Manual centring rotator cuff exercises
Optimal glenohumeral kinematics are dependent on an accurate location of the centre of rotation in the glenohumeral joint, which is important to balance external loads and to balance internal muscle forces (1). Obligatory translations and joint centre migration does occur during physiological movement of the upper limb but needs to be controlled. An interruption in this optimal glenohumeral kinematics can lead to increased translations of the humeral head.
Symptomatic shoulders exhibit small, but significantly greater, translation in the anterior and posterior direction when compared to asymptomatic shoulders (2). Superior migration of the humeral head is considered to have a space reducing effect on the subacromial space. In fact, patients with rotator cuff tendinopathy, but not full tears, have been noted to have excess anterior superior translation of the humeral head when doing active arm elevation by up to as much as 3mm in the anterior direction (2–5), and between 1.0mm and 1.5mm in the superior direction(3,4).
The force couple between the deltoid and the rotator cuff controls humeral centring in the glenoid. Muscle peak isometric concentric and eccentric torque has be shown to be impaired in patients with rotator cuff tendinopathy compared to asymptomatic patients (6–8).
However, in some patients despite targeted cuff rehab they fail to regain the correct muscle length tension relationship in the cuff and restore normal mechano-sensory function and hence centring of the humeral head in the glenoid. The patient responds well to rehab but reports to episodic periods of 'pain’ and/or ‘movement’ and/or ‘clicking or crunching ‘in the shoulder. In these patients this approach to of rehab is most useful. In these cases I combined cuff rehab/cuff timing/cuff control type exercises while manually centring the humeral head. While maintain this centred HOH the patient then does the required cuff exercise. The direction of the HOH relocation differs between patients and sometimes a combination of glides in a few planes is necessary. You will know you have the correct HOH relocation when during the exercise you eliminate the 'pain or ‘click’ or sensation of 'movement'’. See vidoes.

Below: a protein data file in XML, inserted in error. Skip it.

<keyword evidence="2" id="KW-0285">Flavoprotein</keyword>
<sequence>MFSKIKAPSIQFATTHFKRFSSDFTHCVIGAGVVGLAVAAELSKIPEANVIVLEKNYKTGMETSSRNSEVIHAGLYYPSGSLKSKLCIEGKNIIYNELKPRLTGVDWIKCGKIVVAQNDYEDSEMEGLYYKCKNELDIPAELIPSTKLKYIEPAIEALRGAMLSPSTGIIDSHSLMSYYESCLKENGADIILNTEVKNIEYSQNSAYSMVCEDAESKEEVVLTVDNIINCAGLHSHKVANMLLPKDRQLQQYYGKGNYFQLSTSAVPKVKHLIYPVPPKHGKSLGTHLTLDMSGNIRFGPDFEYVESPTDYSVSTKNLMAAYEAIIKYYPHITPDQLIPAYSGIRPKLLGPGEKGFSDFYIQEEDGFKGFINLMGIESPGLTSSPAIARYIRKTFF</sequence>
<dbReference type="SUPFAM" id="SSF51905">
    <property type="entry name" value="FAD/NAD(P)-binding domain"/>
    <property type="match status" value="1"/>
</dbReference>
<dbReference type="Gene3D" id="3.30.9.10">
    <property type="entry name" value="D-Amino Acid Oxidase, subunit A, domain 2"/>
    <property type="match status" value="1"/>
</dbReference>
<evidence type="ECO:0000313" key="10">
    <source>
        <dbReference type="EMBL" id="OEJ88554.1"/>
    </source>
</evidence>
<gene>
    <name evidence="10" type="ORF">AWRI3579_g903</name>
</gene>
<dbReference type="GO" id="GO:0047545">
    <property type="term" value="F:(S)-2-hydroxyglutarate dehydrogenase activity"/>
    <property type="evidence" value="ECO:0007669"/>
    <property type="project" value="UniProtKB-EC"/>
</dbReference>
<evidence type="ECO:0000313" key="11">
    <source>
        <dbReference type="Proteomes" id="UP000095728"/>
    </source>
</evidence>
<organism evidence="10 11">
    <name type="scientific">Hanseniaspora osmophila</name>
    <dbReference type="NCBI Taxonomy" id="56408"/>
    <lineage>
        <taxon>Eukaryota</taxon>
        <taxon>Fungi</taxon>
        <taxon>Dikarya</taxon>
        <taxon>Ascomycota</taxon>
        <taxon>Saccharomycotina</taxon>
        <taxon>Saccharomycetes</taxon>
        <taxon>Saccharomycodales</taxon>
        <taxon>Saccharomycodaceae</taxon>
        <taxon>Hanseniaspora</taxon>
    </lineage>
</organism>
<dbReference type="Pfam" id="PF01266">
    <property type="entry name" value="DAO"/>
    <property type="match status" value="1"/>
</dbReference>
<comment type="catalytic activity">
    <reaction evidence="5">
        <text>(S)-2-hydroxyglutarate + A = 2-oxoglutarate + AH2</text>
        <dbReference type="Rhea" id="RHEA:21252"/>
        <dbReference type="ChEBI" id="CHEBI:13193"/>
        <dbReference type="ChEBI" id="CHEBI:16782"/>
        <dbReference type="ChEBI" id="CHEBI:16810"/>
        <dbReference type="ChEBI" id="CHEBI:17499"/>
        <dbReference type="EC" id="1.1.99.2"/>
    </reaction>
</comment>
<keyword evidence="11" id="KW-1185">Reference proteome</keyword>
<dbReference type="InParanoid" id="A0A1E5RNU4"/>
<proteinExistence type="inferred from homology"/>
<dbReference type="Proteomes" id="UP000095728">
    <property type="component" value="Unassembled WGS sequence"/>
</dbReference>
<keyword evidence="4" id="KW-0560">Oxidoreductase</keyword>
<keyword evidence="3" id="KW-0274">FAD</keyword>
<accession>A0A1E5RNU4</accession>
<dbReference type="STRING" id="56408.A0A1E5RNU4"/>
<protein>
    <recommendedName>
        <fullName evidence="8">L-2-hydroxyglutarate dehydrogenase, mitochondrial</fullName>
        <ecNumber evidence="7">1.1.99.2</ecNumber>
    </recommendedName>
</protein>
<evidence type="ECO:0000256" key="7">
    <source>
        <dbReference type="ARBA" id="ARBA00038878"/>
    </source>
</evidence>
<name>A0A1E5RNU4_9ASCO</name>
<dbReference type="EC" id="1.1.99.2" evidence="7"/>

If the humeral head is suspected to be migrating superiorly stimulation of the latissimus muscle and the subscapularis muscle can lead to a dynamic centring of the humeral head during cuff rehab. See videos.
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- Ludewig PM, Cook TM. Alterations in shoulder kinematics and associated muscle activity in people with symptoms of shoulder impingement. Physical Therapy. 2000 Mar;80(3):276–91.
- Deutsch A, Altchek DW, Schwartz E, Otis JC, Warren RF. Radiologic measurement of superior displacement of the humeral head in the impingement syndrome. Journal of Shoulder and Elbow Surgery. 1996 May;5(3):186–93.
- Hallstrom. Shoulder rhythm in patients with impingement and in controls [Internet]. 2009 [cited 2012 Aug 6]. Available from: http://www.ncbi.nlm.nih.gov/pmc/articles/PMC2823181/?tool=pmcentrez
- Paletta Jr. GA, Warner JJ., Warren RF, Deutsch A, Altchek DW. Shoulder kinematics with two-plane x-ray evaluation in patients with anterior instability or rotator cuff tearing. Journal of Shoulder and Elbow Surgery. 1997 Nov;6(6):516–27.
- MacDermid. Validation of a new test that assesses functional performance of the upper extremity and neck (FIT-HaNSA) in patients with shoulder pathology [Internet]. [cited 2012 Aug 6]. Available from: http://www.ncbi.nlm.nih.gov/pmc/articles/PMC1892014/?tool=pmcentrez
- Tyler TF, Cuoco A, Schachter AK, Thomas GC, McHugh MP. The Effect of Scapular-Retractor Fatigue on External and Internal Rotation in Patients With Internal Impingement. Journal of Sport Rehabilitation. 2009 May;18(2):229–39.
- Warner W, Lj M, Le A, J K, R K. Scapulothoracic motion in normal shoulders and shoulders with glenohumeral instability and impingement syndrome. A study using Moire topographic analysis. Clinical orthopaedics and related research. 1992 Dec;(285):191.